National and international sports bodies and organisations from Albania to Zimbabwe joined in the global celebrations of the first-ever International Day of Sport for Development and Peace in 2014. Launched by the un in 2013, and with the support of the International Olympic Committee (ioc), this new annual event is celebrated each year on April 06, marking the opening of the first modern Olympic Games in 1896.
Sport has been used as a means of bringing about social change and cultural transformation since time immemorial - more so, since the advent of modern Olympics in 1896. In 2003, the United Nations acknowledged the importance of sport with the adoption of Resolution 58/5, which recognises 'Sport as a means to promote education, health, development and peace'.
Actors in sports, academia, private sector, non-profit and non-governmental organisations (NGOs), government bodies, the UN and international agencies, the media, the general public as well as young people often evince keen interest in the potential of sports as a tool to achieve personal, community, social, national and international development objectives. They are also interested in utilising sports as a tool for addressing some of the challenges that arise from humanitarian crises as well as conflict and post-conflict scenarios. According to the report 'Harnessing the Power of Sport for Development and Peace: Recommendations to Governments' by the International Working Group on Sport for Development and Peace (an initiative of the United Nations, 2008), "Sport for Development and Peace refers to the intentional use of sport, physical activity and play to attain specific development and peace objectives".
Definitions of the term "sport" vary. In the context of development, the definition usually includes a broad and inclusive spectrum of activities suitable for people of all ages and abilities, with an emphasis on the positive values and virtues of sport. In 2003, the UN Inter-Agency Task Force on Sport for Development and Peace defined sport, for the purposes of development, as "All forms of physical activity that contribute to physical fitness, mental well-being and social interaction, such as play, recreation, organised or competitive sport, and indigenous sport and games" (IWG-SDP, 2008). Sport possesses unique traits that enable it to bring particular utility to development and peace processes. These include: Sport's universal popularity; ability to connect peoples and communities; use of sport as a communication platform; sport's cross-cutting nature; and sport's potential to empower, motivate and inspire people.
Sport, in its broadest sense, can be linked to the following human rights as set out in various international treaties and conventions:
* Right to the highest attainable standard of physical and mental health;
* Right to education directed at the fullest development of human personality;
* Right to take part in cultural life;
* Right to rest and leisure;
* Right for children to engage in play and recreational activities;
* Women's right to participate in recreational activities and sports;
* Right of persons with disabilities to participate in sport on an equal basis with others.
In the context of the Universal Declaration of Human Rights, UNESCO's International Charter of Physical Education and Sport states: "Access to physical education and sport should be assured and guaranteed for all human beings." The Committee on the Rights of the Child, which monitors compliance with the Convention on the Rights of the Child, advises governments to consider the development of a child's "physical abilities to their fullest potential". The international Convention on the Rights of Persons with Disabilities requires State Parties to encourage and promote the participation of persons with disabilities "to the fullest extent possible" in mainstream sporting activities at all levels and to ensure that they have access, on an equal basis with others, to training, resources, and venues (IWG-SDP, 2008).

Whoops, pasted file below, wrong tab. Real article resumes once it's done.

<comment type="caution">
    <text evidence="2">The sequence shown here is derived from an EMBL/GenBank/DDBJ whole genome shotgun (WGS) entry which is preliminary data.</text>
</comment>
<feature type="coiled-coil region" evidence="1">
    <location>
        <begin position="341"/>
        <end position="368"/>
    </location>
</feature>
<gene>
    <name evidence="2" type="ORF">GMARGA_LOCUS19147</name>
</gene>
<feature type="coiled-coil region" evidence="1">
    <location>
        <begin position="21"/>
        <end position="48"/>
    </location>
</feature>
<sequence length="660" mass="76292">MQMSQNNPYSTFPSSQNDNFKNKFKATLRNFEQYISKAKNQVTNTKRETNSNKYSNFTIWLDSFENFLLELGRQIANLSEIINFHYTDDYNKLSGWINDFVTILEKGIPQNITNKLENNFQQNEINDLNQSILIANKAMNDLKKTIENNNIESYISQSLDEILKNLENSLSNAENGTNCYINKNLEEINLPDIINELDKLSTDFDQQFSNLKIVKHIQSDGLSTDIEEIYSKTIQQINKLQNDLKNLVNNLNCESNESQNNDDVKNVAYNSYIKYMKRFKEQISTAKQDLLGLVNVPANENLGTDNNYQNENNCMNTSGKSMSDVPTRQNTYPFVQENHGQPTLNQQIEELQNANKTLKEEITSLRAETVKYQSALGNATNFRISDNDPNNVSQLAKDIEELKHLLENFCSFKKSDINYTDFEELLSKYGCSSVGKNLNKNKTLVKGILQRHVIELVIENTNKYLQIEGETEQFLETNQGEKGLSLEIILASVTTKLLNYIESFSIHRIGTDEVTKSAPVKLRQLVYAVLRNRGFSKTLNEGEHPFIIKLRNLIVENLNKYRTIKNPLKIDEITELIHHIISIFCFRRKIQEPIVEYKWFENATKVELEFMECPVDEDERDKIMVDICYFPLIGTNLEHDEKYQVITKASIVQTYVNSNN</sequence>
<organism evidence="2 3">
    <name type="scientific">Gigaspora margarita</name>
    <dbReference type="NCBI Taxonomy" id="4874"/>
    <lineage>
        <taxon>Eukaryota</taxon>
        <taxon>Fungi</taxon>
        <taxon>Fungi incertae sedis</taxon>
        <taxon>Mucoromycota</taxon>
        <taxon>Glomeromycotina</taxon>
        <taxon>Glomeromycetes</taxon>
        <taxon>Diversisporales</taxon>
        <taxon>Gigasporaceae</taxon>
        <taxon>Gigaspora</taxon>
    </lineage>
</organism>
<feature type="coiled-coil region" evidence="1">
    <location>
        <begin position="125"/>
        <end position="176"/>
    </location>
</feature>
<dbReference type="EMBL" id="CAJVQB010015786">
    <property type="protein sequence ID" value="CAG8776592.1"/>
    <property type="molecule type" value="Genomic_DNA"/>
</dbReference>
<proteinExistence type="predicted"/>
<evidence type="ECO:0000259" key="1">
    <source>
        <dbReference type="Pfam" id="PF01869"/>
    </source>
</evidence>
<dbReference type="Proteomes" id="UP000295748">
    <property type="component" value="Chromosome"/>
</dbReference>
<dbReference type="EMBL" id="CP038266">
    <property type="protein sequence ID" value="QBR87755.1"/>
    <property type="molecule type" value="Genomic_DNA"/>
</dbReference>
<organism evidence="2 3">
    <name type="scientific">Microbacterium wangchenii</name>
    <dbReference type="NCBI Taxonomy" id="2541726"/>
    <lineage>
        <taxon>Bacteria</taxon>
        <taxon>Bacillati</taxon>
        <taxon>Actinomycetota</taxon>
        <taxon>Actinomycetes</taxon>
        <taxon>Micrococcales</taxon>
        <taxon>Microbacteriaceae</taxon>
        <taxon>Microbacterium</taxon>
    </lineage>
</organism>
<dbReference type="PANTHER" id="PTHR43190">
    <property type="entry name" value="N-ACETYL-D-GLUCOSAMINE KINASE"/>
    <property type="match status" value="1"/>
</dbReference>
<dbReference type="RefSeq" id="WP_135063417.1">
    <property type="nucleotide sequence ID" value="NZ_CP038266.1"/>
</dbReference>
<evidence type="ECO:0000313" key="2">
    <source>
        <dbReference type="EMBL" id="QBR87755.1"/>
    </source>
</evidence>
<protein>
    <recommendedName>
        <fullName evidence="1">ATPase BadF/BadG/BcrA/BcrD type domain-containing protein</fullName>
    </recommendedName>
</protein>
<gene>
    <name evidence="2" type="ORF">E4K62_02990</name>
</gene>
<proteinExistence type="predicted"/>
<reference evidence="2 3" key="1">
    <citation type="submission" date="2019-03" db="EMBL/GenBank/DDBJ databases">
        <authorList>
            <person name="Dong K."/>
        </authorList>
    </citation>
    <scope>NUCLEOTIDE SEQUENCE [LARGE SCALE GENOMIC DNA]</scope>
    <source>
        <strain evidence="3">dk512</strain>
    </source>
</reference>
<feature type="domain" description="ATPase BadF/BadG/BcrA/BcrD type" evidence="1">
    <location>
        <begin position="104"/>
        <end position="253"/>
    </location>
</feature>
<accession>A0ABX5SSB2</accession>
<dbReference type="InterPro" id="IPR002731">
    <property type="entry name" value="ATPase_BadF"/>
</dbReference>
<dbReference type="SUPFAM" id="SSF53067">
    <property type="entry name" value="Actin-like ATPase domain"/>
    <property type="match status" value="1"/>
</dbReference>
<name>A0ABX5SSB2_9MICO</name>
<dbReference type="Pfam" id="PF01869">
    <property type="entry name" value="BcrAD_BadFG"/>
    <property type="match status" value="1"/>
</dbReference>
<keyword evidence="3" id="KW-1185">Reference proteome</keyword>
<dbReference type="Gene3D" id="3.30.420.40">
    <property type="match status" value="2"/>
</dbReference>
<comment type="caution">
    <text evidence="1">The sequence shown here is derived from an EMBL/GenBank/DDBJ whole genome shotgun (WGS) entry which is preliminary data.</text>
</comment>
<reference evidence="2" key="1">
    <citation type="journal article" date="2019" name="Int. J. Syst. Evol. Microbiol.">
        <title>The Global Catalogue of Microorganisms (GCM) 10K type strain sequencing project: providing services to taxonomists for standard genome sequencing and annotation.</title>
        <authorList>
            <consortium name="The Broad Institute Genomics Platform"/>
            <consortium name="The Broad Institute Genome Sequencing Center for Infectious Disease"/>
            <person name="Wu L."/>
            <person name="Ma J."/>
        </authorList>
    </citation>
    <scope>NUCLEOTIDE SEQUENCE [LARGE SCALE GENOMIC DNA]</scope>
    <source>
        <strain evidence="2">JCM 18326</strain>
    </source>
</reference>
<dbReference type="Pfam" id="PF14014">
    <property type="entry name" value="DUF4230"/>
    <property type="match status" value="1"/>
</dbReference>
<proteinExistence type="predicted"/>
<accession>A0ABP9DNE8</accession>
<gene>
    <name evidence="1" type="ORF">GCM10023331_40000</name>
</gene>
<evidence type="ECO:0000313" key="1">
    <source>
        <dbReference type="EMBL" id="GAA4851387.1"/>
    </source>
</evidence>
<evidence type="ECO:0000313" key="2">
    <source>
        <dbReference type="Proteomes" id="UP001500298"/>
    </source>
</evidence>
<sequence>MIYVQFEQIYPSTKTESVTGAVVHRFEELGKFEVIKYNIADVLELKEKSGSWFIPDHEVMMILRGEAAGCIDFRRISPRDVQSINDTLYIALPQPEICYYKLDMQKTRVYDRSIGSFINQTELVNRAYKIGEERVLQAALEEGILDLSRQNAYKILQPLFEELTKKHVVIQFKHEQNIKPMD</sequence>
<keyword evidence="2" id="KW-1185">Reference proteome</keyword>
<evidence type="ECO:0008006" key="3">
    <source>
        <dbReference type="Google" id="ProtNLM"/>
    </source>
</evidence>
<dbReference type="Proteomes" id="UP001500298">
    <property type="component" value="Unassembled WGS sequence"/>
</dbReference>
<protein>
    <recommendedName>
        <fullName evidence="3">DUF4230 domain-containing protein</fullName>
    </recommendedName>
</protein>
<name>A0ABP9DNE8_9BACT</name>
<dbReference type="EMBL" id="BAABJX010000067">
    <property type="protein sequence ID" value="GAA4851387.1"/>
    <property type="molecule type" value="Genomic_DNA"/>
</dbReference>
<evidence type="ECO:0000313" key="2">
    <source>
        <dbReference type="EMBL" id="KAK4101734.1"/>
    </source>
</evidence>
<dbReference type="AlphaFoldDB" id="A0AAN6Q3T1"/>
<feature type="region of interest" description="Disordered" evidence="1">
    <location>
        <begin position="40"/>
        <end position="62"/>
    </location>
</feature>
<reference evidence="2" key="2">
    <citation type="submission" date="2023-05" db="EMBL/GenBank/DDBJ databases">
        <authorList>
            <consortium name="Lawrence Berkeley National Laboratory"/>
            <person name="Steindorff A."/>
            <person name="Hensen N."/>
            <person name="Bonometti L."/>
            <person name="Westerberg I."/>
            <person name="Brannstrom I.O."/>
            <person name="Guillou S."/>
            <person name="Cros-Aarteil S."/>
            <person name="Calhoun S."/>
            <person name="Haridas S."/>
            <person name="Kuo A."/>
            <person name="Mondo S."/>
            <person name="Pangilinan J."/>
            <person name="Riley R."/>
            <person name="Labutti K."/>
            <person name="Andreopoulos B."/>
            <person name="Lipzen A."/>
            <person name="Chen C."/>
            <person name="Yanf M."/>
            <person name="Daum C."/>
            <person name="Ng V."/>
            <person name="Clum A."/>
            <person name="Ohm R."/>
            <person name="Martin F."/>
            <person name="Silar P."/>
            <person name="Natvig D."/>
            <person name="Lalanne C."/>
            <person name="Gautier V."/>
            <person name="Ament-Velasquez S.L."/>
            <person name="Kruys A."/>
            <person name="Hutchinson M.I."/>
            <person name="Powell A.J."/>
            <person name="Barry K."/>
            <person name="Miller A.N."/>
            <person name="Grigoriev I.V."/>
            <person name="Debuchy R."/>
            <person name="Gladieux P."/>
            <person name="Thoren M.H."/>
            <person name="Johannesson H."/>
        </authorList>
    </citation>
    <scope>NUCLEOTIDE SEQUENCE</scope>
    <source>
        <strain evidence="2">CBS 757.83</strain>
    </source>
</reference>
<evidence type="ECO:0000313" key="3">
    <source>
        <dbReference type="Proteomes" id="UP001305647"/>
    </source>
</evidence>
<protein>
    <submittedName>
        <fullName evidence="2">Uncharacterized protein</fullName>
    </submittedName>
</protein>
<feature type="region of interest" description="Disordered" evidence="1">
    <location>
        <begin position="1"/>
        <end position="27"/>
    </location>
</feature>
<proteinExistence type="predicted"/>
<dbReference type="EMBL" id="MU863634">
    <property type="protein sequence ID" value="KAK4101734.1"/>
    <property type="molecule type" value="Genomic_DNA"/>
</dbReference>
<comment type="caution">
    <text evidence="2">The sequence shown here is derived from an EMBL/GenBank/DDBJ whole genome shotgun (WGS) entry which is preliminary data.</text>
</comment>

Sport for Development and Peace has now emerged as an international movement that encompasses a broad cross-section of stakeholders from governments, local and international NGOs, the sport communities, multilateral institutions, businesses and academia. Through the combined efforts of all these actors, sport is poised to become a significant new development field that demonstrates growing momentum across the globe. However, to fully harness its potential, appropriate government policies, investments, and capacities are required to support programmes, and where appropriate, to scale-up programmes on a countrywide basis.
The United Nations emergency fund for children or UNICEF has recognised through its programme 'Team UNICEF', launched in 2014, that there is a force around the globe that can attract billions of people to a single event and motivate billions of others in collective or individual active participation - young and old, rich and poor, girls and boys alike - this is the unique power of sport (UNICEF, 2014).
Team UNICEF has been an attempt to unite UNICEF's sport-related activities and partnerships to drive and enhance change for children. The initiative is built around the idea that sport can change children's lives by helping break down barriers, promote participation, alter attitudes and include the excluded. The goal is to amplify existing sport-related programmes and partnerships to improve the lives of children globally.